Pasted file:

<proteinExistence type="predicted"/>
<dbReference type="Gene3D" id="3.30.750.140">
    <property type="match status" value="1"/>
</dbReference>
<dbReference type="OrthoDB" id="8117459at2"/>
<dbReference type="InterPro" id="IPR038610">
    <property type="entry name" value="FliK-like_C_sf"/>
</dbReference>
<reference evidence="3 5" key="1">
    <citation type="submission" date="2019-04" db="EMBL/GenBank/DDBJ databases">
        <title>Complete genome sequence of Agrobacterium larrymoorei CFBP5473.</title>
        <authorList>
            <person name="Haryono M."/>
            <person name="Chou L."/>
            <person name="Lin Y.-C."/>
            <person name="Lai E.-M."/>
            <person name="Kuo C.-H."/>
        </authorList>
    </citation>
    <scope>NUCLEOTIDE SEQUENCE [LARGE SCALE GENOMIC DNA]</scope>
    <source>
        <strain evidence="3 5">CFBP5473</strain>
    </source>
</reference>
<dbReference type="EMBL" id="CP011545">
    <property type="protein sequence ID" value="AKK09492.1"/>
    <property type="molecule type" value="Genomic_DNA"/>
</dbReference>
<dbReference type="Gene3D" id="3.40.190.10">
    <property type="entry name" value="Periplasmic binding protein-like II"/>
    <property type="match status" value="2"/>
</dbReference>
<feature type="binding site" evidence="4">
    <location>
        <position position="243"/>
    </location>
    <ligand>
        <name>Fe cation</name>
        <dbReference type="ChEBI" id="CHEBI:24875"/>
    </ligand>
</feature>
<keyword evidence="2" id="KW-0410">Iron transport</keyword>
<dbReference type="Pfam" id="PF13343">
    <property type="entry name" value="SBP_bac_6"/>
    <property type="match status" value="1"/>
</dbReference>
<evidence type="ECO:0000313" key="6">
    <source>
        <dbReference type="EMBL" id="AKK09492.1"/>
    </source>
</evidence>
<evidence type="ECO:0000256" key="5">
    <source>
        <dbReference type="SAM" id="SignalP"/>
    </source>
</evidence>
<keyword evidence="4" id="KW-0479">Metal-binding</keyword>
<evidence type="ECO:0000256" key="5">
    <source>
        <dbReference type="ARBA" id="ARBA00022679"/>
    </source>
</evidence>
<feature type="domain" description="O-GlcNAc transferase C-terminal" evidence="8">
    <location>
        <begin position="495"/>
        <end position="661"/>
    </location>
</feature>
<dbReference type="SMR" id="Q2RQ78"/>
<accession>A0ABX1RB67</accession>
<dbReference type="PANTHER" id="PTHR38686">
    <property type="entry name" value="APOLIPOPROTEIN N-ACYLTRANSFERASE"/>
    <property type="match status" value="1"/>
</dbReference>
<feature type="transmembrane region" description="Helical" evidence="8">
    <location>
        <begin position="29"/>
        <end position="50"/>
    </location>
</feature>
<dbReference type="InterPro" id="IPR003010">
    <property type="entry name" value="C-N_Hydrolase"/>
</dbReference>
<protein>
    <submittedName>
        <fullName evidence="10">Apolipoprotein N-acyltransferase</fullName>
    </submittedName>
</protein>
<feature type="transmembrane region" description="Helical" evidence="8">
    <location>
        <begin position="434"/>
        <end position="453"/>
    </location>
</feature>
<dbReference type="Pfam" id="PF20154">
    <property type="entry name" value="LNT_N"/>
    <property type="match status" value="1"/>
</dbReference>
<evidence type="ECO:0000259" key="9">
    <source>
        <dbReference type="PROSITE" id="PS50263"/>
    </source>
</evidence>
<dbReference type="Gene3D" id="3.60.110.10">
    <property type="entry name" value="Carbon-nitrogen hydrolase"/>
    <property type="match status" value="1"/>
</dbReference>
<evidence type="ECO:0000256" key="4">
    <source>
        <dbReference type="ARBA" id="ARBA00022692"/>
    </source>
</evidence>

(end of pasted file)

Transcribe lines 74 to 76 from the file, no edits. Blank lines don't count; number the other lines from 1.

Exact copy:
</dbReference>
<feature type="transmembrane region" description="Helical" evidence="8">
    <location>